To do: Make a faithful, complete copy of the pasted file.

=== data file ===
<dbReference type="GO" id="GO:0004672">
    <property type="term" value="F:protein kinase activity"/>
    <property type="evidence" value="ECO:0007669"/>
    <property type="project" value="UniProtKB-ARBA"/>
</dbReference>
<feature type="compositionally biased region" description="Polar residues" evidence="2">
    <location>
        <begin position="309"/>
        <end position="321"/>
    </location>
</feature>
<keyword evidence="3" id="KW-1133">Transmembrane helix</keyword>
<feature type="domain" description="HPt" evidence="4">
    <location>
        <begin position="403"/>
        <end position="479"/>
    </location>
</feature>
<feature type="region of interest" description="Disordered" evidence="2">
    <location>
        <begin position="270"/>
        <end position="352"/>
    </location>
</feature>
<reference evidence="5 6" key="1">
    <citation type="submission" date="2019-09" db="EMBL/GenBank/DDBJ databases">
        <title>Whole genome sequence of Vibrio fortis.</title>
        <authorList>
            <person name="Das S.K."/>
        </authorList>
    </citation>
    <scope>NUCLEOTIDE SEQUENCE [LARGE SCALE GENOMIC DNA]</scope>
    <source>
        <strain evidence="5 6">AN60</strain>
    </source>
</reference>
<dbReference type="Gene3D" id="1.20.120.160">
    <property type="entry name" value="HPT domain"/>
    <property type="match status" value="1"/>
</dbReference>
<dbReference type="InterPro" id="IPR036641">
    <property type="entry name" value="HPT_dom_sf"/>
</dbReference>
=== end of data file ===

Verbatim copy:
<dbReference type="GO" id="GO:0004672">
    <property type="term" value="F:protein kinase activity"/>
    <property type="evidence" value="ECO:0007669"/>
    <property type="project" value="UniProtKB-ARBA"/>
</dbReference>
<feature type="compositionally biased region" description="Polar residues" evidence="2">
    <location>
        <begin position="309"/>
        <end position="321"/>
    </location>
</feature>
<keyword evidence="3" id="KW-1133">Transmembrane helix</keyword>
<feature type="domain" description="HPt" evidence="4">
    <location>
        <begin position="403"/>
        <end position="479"/>
    </location>
</feature>
<feature type="region of interest" description="Disordered" evidence="2">
    <location>
        <begin position="270"/>
        <end position="352"/>
    </location>
</feature>
<reference evidence="5 6" key="1">
    <citation type="submission" date="2019-09" db="EMBL/GenBank/DDBJ databases">
        <title>Whole genome sequence of Vibrio fortis.</title>
        <authorList>
            <person name="Das S.K."/>
        </authorList>
    </citation>
    <scope>NUCLEOTIDE SEQUENCE [LARGE SCALE GENOMIC DNA]</scope>
    <source>
        <strain evidence="5 6">AN60</strain>
    </source>
</reference>
<dbReference type="Gene3D" id="1.20.120.160">
    <property type="entry name" value="HPT domain"/>
    <property type="match status" value="1"/>
</dbReference>
<dbReference type="InterPro" id="IPR036641">
    <property type="entry name" value="HPT_dom_sf"/>
</dbReference>